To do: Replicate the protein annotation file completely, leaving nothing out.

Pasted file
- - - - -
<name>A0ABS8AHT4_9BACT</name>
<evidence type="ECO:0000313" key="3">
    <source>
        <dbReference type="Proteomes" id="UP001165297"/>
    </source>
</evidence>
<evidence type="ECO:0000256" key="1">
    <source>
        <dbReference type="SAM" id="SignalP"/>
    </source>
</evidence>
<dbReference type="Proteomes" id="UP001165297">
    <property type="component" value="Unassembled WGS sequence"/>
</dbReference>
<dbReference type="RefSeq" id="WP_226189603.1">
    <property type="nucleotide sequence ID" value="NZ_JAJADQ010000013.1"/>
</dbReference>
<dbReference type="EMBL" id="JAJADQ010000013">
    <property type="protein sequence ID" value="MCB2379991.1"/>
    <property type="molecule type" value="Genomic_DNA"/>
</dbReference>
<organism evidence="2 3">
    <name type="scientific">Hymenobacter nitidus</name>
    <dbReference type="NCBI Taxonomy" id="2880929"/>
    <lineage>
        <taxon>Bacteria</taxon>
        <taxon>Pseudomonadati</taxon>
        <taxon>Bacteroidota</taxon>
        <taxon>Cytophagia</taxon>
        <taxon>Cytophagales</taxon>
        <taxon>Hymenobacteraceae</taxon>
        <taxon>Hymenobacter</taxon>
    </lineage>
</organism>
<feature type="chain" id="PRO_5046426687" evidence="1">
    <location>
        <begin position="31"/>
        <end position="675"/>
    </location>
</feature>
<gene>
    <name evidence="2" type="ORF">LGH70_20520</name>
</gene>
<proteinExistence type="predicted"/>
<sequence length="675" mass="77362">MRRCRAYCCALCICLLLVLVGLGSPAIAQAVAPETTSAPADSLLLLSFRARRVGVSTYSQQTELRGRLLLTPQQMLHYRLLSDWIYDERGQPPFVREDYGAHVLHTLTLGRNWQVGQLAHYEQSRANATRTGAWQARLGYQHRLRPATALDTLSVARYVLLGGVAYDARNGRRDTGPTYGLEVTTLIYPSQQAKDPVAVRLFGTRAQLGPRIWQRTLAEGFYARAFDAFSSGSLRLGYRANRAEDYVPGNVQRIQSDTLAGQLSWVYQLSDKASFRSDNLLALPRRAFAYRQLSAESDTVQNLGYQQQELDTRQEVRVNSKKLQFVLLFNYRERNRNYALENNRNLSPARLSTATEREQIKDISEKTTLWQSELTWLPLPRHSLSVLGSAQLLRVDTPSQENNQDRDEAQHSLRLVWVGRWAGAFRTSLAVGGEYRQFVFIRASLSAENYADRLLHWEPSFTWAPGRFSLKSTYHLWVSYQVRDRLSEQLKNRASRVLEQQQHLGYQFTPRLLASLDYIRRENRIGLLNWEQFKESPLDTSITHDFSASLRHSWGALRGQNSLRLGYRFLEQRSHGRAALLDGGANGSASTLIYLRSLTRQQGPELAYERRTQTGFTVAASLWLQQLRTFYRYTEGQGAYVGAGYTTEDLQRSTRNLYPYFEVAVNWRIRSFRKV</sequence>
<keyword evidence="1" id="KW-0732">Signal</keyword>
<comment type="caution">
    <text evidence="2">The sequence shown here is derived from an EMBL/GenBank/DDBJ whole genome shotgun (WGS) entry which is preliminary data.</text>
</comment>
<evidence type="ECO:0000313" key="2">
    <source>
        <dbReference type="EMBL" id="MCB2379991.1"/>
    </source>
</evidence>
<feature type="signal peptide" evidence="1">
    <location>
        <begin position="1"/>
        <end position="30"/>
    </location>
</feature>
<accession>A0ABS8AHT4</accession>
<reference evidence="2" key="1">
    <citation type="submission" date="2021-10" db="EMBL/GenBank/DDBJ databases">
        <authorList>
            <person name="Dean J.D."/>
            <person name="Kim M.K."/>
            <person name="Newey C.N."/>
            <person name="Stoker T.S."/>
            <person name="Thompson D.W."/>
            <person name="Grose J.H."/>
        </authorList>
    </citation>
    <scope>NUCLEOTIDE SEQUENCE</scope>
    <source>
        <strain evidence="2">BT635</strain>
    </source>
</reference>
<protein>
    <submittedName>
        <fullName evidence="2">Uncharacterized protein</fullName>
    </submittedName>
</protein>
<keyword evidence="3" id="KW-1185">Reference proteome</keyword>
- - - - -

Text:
<name>A0ABS8AHT4_9BACT</name>
<evidence type="ECO:0000313" key="3">
    <source>
        <dbReference type="Proteomes" id="UP001165297"/>
    </source>
</evidence>
<evidence type="ECO:0000256" key="1">
    <source>
        <dbReference type="SAM" id="SignalP"/>
    </source>
</evidence>
<dbReference type="Proteomes" id="UP001165297">
    <property type="component" value="Unassembled WGS sequence"/>
</dbReference>
<dbReference type="RefSeq" id="WP_226189603.1">
    <property type="nucleotide sequence ID" value="NZ_JAJADQ010000013.1"/>
</dbReference>
<dbReference type="EMBL" id="JAJADQ010000013">
    <property type="protein sequence ID" value="MCB2379991.1"/>
    <property type="molecule type" value="Genomic_DNA"/>
</dbReference>
<organism evidence="2 3">
    <name type="scientific">Hymenobacter nitidus</name>
    <dbReference type="NCBI Taxonomy" id="2880929"/>
    <lineage>
        <taxon>Bacteria</taxon>
        <taxon>Pseudomonadati</taxon>
        <taxon>Bacteroidota</taxon>
        <taxon>Cytophagia</taxon>
        <taxon>Cytophagales</taxon>
        <taxon>Hymenobacteraceae</taxon>
        <taxon>Hymenobacter</taxon>
    </lineage>
</organism>
<feature type="chain" id="PRO_5046426687" evidence="1">
    <location>
        <begin position="31"/>
        <end position="675"/>
    </location>
</feature>
<gene>
    <name evidence="2" type="ORF">LGH70_20520</name>
</gene>
<proteinExistence type="predicted"/>
<sequence length="675" mass="77362">MRRCRAYCCALCICLLLVLVGLGSPAIAQAVAPETTSAPADSLLLLSFRARRVGVSTYSQQTELRGRLLLTPQQMLHYRLLSDWIYDERGQPPFVREDYGAHVLHTLTLGRNWQVGQLAHYEQSRANATRTGAWQARLGYQHRLRPATALDTLSVARYVLLGGVAYDARNGRRDTGPTYGLEVTTLIYPSQQAKDPVAVRLFGTRAQLGPRIWQRTLAEGFYARAFDAFSSGSLRLGYRANRAEDYVPGNVQRIQSDTLAGQLSWVYQLSDKASFRSDNLLALPRRAFAYRQLSAESDTVQNLGYQQQELDTRQEVRVNSKKLQFVLLFNYRERNRNYALENNRNLSPARLSTATEREQIKDISEKTTLWQSELTWLPLPRHSLSVLGSAQLLRVDTPSQENNQDRDEAQHSLRLVWVGRWAGAFRTSLAVGGEYRQFVFIRASLSAENYADRLLHWEPSFTWAPGRFSLKSTYHLWVSYQVRDRLSEQLKNRASRVLEQQQHLGYQFTPRLLASLDYIRRENRIGLLNWEQFKESPLDTSITHDFSASLRHSWGALRGQNSLRLGYRFLEQRSHGRAALLDGGANGSASTLIYLRSLTRQQGPELAYERRTQTGFTVAASLWLQQLRTFYRYTEGQGAYVGAGYTTEDLQRSTRNLYPYFEVAVNWRIRSFRKV</sequence>
<keyword evidence="1" id="KW-0732">Signal</keyword>
<comment type="caution">
    <text evidence="2">The sequence shown here is derived from an EMBL/GenBank/DDBJ whole genome shotgun (WGS) entry which is preliminary data.</text>
</comment>
<evidence type="ECO:0000313" key="2">
    <source>
        <dbReference type="EMBL" id="MCB2379991.1"/>
    </source>
</evidence>
<feature type="signal peptide" evidence="1">
    <location>
        <begin position="1"/>
        <end position="30"/>
    </location>
</feature>
<accession>A0ABS8AHT4</accession>
<reference evidence="2" key="1">
    <citation type="submission" date="2021-10" db="EMBL/GenBank/DDBJ databases">
        <authorList>
            <person name="Dean J.D."/>
            <person name="Kim M.K."/>
            <person name="Newey C.N."/>
            <person name="Stoker T.S."/>
            <person name="Thompson D.W."/>
            <person name="Grose J.H."/>
        </authorList>
    </citation>
    <scope>NUCLEOTIDE SEQUENCE</scope>
    <source>
        <strain evidence="2">BT635</strain>
    </source>
</reference>
<protein>
    <submittedName>
        <fullName evidence="2">Uncharacterized protein</fullName>
    </submittedName>
</protein>
<keyword evidence="3" id="KW-1185">Reference proteome</keyword>